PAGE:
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What is a Japanese Stroll Garden? | Explore and find Peace

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Japanese stroll garden is like a painting watched and explored from outside. The more you explore it, the more hidden secrets you find.

Japanese stroll garden

What is the Japanese Stroll Garden?

Japanese stroll garden is rich with tradition focus on the act of walking and exploration. In most, they feature find in the middle with a path around. With focus so much on exploration and discovery, they require a substantial amount of space. Visitors to the garden are encouraged to find their own way around and enjoy things at their own pace.

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What is the Japanese Stroll Garden and its History

The history of stroll gardens in Japan dates back to the 17th and 19th centuries. They were created in response to limitations on travel in the country that was instituted by the central government.

Wealthy landowners were unable to travel as they wished to, so they decided to create large private gardens in which they and their visitors could feel they were embarking on private journeys.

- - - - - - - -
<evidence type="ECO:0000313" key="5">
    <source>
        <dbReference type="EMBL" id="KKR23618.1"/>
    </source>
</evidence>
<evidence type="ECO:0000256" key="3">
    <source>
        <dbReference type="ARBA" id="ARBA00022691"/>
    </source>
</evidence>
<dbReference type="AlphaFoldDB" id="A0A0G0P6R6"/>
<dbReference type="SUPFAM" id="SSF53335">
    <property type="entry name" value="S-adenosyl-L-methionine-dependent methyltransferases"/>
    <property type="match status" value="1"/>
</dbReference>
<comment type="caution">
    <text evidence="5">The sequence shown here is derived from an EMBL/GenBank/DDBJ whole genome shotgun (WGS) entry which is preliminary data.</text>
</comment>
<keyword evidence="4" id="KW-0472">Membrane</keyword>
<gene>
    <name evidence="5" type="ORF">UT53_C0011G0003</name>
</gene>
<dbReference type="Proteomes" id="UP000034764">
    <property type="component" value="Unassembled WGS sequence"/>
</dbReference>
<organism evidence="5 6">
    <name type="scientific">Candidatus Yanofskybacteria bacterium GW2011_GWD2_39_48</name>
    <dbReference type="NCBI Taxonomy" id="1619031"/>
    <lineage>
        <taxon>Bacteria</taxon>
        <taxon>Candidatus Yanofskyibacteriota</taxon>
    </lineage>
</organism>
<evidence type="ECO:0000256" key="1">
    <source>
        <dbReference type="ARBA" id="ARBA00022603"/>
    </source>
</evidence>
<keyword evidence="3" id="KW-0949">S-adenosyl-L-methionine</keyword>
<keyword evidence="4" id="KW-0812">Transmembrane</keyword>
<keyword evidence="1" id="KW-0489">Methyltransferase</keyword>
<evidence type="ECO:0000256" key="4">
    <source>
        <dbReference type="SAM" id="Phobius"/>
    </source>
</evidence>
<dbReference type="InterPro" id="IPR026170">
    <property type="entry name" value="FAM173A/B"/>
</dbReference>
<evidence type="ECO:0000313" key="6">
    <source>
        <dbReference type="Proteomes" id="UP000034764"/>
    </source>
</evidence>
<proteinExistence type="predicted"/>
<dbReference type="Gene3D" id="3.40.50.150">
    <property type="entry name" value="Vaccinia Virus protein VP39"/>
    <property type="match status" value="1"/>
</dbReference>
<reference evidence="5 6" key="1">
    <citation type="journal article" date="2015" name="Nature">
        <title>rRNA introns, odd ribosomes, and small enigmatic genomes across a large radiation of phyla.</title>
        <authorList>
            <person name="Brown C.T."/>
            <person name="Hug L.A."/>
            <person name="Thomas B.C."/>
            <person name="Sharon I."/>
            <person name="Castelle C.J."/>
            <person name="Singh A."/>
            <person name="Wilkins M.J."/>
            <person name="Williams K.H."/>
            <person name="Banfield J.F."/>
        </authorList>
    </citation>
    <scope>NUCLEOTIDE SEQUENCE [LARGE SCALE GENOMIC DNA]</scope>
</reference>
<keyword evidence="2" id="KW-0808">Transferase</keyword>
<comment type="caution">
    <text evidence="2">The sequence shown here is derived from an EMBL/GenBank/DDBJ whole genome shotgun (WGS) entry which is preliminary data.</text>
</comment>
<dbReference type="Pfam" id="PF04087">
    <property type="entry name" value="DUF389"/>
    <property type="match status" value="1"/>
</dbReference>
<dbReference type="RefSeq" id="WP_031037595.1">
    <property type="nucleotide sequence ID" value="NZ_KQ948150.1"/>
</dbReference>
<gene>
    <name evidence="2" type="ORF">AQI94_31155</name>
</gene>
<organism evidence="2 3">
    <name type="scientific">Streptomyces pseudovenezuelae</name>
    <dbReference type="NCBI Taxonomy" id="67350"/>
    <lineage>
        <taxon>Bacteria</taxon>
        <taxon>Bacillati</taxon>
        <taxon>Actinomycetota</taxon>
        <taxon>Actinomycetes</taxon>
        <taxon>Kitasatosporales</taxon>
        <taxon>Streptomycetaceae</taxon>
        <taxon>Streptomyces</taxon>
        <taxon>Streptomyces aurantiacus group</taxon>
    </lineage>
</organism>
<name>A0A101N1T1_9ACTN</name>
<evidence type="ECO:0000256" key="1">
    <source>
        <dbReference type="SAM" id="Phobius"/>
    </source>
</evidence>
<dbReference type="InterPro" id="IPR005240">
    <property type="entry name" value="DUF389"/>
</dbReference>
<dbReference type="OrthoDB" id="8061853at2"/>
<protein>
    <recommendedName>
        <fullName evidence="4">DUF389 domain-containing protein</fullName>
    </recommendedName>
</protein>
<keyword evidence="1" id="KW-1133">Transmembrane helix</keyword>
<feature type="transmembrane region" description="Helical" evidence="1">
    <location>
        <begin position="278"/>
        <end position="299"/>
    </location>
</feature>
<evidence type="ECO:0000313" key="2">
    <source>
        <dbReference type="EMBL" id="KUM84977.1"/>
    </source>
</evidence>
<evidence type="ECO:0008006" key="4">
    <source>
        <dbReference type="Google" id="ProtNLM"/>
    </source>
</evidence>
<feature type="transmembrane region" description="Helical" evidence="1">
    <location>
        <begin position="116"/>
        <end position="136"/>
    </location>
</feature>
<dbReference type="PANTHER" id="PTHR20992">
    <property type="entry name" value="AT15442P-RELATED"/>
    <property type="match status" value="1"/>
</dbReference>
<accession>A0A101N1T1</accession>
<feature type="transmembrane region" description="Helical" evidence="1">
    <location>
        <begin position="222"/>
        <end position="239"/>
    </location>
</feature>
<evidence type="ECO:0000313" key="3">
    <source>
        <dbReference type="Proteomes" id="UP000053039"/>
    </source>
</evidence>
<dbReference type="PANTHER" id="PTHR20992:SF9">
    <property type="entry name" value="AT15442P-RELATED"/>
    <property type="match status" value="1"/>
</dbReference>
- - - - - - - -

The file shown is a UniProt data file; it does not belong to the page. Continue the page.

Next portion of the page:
Scenes in stroll gardens are inspired by well-known places around Japan. They generally have a pond in the middle and a path that circles this body of water. Even if visitors haven’t been to those places, they would with the help of garden design easily imagine them.

Japanese stroll gardens symbolically represented many scenes such as the Oi River near Kyoto, Mount Fuji, and Amanohashidate. The latter is a well-known spot situated on the coast of Japan. Inside these scenes, they often use structures such as famous bridges near Kyoto – Tsutenkyo, and Togetsukyo. Some landowners like more poetry than landscaped scenes so they represent them instead.

Different Elements of Japanese Stroll Garden